In 1998, the world was introduced to Pokemon Red and Blue, a video game that marked the beginning of what would become a multi-billion dollar franchise. Gameplay involved navigating yourself through a fictional region, while trying to become a Pokemon Champion. Mastering the game involved catching all 151 Pokemon, earning all eight gym badges, defeating the Elite Four (a group of trainers with very powerful Pokemon) and finally your rival.
Pokemon’s popularity was electric and would quickly draw in a large and loyal fan-base. Its popularity allowed Pokemon to spawn more games, an anime series, movies, trading cards and much more. Each game released broke sales records, and with the introduction of more generations of Pokemon, the attraction grew. Upcoming versions, Sun and Moon, are to be released in November later this year with a new generation of Pokemon.
Although the games received much praise both from players and reviewers, many avid fans of the game longed for the day when they would be able to catch their very own Pokemon in the real world. On July 6, that hope became a reality with the release of Pokemon Go.
Pokemon Go is a free, mobile game that allows players to catch Pokemon in a virtual reality using the real world. The game starts by creating an avatar that moves using your GPS location. Once the avatar is created, the screen displays a map of your actual location, displaying streets, buildings, lakes and parks. The map includes a number of in-game features that players must physically travel to in order to interact with, including: PokeStops, where players can collect Poke Balls, eggs, potions and lures (all used to capture and attract Pokemon), Gyms, where players can send their Pokemon into battle to take over a gym, and encounter wild Pokemon that pop up on the screen and be captured.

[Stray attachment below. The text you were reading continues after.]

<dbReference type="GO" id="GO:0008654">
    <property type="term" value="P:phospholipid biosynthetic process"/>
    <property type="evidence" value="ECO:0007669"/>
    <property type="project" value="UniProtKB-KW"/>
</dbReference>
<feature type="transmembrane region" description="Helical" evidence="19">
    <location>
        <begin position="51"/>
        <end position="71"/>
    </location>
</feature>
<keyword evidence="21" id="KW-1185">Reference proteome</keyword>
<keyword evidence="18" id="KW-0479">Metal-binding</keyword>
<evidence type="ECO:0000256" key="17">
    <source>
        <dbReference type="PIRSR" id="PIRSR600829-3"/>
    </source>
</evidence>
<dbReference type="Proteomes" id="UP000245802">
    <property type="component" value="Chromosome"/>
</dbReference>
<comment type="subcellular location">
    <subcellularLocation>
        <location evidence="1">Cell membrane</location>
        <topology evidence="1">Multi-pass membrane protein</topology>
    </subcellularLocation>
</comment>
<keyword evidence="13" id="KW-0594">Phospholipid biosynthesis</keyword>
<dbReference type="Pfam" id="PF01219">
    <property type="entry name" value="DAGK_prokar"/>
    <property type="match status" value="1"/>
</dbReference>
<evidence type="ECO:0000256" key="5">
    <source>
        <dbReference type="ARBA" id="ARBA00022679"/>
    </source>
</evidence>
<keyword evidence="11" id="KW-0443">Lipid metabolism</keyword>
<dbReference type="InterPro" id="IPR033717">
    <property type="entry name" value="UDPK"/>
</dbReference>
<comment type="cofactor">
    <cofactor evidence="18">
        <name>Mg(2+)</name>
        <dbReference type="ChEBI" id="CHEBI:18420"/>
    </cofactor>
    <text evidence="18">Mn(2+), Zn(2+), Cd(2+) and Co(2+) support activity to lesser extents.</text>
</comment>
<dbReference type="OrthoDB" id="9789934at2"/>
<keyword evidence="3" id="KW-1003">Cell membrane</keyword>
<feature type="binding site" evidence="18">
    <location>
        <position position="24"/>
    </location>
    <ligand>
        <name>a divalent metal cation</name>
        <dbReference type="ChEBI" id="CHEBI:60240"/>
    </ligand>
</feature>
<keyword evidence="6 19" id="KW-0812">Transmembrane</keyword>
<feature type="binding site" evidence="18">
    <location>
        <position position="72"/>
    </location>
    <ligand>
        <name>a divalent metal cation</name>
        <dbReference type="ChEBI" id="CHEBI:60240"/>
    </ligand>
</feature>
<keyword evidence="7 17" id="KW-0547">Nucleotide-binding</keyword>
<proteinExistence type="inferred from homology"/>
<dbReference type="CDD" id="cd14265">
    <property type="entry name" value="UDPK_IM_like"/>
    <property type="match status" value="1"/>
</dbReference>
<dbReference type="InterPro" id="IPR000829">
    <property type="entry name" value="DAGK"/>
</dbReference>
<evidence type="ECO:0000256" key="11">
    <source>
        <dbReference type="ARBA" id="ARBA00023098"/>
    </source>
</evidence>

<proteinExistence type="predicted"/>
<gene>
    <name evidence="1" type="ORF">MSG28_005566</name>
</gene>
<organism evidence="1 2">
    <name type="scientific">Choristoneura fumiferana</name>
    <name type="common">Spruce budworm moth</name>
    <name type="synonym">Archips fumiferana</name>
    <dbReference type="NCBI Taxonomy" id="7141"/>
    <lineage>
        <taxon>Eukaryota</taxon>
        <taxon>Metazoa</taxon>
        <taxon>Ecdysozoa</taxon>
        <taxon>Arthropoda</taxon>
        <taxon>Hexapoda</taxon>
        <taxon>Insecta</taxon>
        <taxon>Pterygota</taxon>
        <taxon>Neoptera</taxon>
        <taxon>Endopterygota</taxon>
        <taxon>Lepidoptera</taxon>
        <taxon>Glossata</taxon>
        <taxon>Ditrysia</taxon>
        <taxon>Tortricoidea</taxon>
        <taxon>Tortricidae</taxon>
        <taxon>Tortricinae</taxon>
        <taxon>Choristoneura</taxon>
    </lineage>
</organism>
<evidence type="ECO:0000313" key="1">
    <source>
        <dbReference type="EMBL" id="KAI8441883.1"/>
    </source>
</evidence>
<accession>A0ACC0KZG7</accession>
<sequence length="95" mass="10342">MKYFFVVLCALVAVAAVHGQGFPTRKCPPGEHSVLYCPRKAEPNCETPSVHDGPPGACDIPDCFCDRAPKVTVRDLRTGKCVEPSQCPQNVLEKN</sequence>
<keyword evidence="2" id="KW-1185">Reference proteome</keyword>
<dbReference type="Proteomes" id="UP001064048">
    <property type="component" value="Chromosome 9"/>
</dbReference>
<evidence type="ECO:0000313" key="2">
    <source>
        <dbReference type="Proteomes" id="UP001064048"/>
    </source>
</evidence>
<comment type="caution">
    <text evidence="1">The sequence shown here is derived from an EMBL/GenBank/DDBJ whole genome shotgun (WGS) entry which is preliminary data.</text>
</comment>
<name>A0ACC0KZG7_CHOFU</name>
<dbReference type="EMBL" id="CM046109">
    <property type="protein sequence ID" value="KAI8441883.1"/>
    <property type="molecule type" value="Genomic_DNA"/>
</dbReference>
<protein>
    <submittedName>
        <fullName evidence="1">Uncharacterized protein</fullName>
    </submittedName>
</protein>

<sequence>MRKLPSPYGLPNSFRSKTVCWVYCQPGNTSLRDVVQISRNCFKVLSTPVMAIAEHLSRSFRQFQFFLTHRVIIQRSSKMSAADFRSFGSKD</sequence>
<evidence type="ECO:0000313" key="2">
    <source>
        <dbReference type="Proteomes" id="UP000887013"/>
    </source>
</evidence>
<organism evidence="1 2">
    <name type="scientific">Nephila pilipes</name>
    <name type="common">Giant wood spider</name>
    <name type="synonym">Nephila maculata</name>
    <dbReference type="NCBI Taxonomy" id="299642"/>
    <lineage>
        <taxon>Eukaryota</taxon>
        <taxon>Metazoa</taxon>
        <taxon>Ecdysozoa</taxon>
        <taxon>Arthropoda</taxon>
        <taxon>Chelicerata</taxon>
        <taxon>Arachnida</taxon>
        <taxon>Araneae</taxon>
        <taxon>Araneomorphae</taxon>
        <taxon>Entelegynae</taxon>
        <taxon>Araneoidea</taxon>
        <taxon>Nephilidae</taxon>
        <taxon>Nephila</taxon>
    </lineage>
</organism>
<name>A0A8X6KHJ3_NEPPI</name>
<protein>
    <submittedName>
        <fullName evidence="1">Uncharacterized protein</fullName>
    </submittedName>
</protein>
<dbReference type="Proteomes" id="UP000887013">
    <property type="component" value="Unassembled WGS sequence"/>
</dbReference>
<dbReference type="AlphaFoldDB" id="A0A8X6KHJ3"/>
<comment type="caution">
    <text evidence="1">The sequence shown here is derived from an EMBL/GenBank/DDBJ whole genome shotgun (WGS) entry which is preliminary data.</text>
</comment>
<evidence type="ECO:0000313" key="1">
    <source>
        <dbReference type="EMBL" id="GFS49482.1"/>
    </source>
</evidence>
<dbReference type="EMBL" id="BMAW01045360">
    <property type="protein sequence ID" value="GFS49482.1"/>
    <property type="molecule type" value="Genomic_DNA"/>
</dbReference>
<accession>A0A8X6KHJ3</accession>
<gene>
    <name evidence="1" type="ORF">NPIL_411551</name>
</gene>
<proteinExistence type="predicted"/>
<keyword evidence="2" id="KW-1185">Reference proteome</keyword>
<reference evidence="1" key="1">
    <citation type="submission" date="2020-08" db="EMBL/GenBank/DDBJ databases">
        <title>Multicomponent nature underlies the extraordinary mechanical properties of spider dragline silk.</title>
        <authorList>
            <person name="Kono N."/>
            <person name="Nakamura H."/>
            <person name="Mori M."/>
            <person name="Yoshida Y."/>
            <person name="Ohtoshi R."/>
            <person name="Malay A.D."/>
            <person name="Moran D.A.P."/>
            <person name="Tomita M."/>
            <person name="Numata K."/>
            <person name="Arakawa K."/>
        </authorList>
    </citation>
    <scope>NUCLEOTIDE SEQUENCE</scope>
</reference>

In order to collect all of the 151 available Pokemon, players must explore and travel their neighborhoods as well as other cities, as not all Pokemon will appear in all locations. Water-type Pokemon will appear closer to lakes, rivers and oceans, while Grass-type Pokemon will appear near parks and forests.
Santa Clara’s own Central Park, Civic Center and Santa Clara University are areas where there are abundances of PokeStops and rare Pokemon. Since the virtual game’s inception, these areas and many more places around Santa Clara have seen increased traffic. And while some see this influx as a positive influence for businesses, others are skeptical.
Many residents have noted congestion on streets, an increase in loitering and a heedless regard for safety. Injuries from the game have been increasing as people gather and create mobs in a feverish search for rare Pokemon that appear in areas for a limited time.
Despite these criticisms and some technical issues, the game’s future is promising. Over 40 million people have downloaded the game around the world; a number that continues to grow. Stocks for the game’s developers have risen and an increased interest in Pokemon looks to boost sales for further installments.
For Santa Clara, the game brings a renewed awareness and interest in the city’s history and landmarks, as most of these places are PokeStops, and has the potential to increase profit among the local businesses.